Honestly, I'd be happiest doing online customer support. Because I love helping people and solving problems. That role is at an excellent company, but I bet my pay would be cut in half. Or maybe I could negotiate a little more, but I can't imagine they'd pay a customer support person the same amount I'd make as a marketing manager or even marketing assistant. I'd be happier in the short-term, and there's a chance getting a foot in the door at this company can lead to bigger and better things, but is it really a step up in my career? Should I care?

When it comes down to it, I need to look at what I'm good at and what makes me happy. I know I get the most reward out of helping people, solving problems, etc. Those types of jobs don't pay as well as selling to people. Ideally I'd find a role where I can solve problems and help people while developing and marketing products. That may require an MBA. Right now I can possibly get hired as a social media manager, but that career path is limiting. It's also all marketing and not as much about improving a product. It can be, it just depends on the role, product and company.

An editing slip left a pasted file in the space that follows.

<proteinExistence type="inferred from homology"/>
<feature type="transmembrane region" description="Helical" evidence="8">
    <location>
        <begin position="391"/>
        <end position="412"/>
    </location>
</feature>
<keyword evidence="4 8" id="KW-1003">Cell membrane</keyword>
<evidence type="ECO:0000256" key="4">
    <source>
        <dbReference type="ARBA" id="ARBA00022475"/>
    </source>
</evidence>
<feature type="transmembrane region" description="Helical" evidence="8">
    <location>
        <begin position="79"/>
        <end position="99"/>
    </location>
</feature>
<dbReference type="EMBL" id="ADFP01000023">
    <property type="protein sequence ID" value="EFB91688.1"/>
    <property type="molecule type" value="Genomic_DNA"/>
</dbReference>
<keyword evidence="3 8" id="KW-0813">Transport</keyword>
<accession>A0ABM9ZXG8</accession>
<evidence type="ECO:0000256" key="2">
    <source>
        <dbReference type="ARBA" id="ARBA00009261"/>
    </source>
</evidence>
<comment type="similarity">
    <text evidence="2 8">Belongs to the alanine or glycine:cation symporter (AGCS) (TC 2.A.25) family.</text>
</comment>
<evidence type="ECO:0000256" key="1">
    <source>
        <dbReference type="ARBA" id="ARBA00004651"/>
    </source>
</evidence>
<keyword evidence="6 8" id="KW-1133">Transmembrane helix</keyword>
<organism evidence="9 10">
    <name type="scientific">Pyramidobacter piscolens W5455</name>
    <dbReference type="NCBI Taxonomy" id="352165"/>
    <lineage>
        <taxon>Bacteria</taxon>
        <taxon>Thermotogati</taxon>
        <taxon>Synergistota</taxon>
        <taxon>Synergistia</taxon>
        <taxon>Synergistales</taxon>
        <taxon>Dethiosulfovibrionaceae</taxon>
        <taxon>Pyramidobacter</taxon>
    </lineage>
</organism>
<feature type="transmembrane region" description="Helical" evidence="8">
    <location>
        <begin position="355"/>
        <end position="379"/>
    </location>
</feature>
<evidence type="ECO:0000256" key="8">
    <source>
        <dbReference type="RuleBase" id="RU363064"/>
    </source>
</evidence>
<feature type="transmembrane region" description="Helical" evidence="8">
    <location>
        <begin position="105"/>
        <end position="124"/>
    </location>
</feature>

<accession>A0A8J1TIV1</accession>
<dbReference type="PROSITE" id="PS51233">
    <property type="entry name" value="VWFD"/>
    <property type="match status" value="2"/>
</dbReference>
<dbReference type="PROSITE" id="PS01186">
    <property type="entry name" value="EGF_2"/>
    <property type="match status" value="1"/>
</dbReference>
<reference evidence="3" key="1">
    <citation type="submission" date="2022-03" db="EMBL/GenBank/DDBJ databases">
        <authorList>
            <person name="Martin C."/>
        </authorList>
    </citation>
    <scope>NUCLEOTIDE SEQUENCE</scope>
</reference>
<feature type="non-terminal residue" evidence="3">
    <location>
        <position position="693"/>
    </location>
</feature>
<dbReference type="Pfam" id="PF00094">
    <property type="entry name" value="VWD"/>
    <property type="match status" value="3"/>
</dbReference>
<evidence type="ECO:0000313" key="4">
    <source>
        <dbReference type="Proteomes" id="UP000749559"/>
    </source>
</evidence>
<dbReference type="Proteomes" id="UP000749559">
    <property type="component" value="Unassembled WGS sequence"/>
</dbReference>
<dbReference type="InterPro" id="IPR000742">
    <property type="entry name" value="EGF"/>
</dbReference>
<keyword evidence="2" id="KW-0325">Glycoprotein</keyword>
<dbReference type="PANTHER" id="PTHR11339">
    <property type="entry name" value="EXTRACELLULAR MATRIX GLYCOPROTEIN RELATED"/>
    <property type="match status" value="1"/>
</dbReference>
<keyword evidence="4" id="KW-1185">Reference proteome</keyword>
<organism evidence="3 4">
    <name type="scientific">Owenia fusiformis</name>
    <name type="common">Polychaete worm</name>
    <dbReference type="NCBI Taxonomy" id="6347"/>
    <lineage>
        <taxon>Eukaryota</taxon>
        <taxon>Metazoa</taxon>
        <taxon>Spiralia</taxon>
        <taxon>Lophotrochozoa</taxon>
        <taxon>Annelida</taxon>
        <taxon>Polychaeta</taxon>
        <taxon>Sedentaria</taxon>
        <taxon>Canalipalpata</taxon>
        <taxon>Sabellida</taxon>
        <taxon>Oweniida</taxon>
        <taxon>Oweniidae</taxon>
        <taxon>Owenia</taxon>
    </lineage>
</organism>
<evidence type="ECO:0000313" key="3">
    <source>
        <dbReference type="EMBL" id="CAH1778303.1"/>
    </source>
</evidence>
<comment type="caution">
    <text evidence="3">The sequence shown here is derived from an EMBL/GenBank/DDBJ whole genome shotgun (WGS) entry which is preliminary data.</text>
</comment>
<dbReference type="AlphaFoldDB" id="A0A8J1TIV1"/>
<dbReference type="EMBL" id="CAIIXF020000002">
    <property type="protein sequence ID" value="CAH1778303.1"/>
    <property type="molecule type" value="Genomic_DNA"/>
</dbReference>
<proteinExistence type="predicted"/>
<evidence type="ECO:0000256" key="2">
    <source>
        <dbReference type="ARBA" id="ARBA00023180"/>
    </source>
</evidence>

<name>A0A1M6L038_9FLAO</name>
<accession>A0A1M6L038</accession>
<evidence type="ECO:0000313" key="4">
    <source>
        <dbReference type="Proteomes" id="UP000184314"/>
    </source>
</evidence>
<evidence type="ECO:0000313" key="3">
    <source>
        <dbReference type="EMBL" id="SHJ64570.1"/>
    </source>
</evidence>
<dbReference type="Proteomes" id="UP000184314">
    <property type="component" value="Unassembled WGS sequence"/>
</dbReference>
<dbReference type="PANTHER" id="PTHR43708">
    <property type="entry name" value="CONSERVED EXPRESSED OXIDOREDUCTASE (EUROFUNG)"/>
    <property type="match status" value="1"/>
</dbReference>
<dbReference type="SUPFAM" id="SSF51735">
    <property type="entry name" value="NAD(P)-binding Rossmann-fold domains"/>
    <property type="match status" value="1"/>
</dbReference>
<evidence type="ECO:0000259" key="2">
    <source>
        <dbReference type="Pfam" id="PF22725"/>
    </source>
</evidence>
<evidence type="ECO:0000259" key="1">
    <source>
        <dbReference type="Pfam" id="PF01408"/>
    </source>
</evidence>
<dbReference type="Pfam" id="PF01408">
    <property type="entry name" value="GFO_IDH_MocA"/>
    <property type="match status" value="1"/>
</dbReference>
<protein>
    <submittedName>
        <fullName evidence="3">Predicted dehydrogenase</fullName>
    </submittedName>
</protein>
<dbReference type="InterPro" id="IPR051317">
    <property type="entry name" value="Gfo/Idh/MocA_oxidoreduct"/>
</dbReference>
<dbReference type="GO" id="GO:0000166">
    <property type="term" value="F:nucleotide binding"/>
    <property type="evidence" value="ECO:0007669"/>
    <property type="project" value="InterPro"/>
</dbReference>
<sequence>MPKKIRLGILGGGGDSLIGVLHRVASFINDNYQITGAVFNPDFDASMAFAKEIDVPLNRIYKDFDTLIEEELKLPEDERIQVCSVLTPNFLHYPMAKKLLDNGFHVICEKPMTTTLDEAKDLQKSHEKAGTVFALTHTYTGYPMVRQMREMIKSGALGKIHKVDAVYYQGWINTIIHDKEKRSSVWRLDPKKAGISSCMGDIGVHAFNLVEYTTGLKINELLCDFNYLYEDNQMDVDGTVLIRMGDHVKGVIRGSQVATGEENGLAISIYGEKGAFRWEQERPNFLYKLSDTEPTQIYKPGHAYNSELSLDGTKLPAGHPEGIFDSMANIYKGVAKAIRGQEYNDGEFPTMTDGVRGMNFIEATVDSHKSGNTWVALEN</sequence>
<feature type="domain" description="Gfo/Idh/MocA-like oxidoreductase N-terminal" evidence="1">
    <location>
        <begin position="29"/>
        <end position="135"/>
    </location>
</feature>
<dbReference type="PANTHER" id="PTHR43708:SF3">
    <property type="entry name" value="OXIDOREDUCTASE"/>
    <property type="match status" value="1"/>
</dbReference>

Regardless, the pickle I'm in now will only continue to, well, pickle, before I can take a bite and discover the taste of my future.


Sep 8, 2010

Graduate School... Costs a Fortune Before You Get In

Forget the cost of tuition, room and board, the cost of applying to graduate school is fiercely staring at my quivering piggy bank like an angry honey badger ready to pounce on an unsuspecting snake long before I've even scribbled a sentence of my application essay.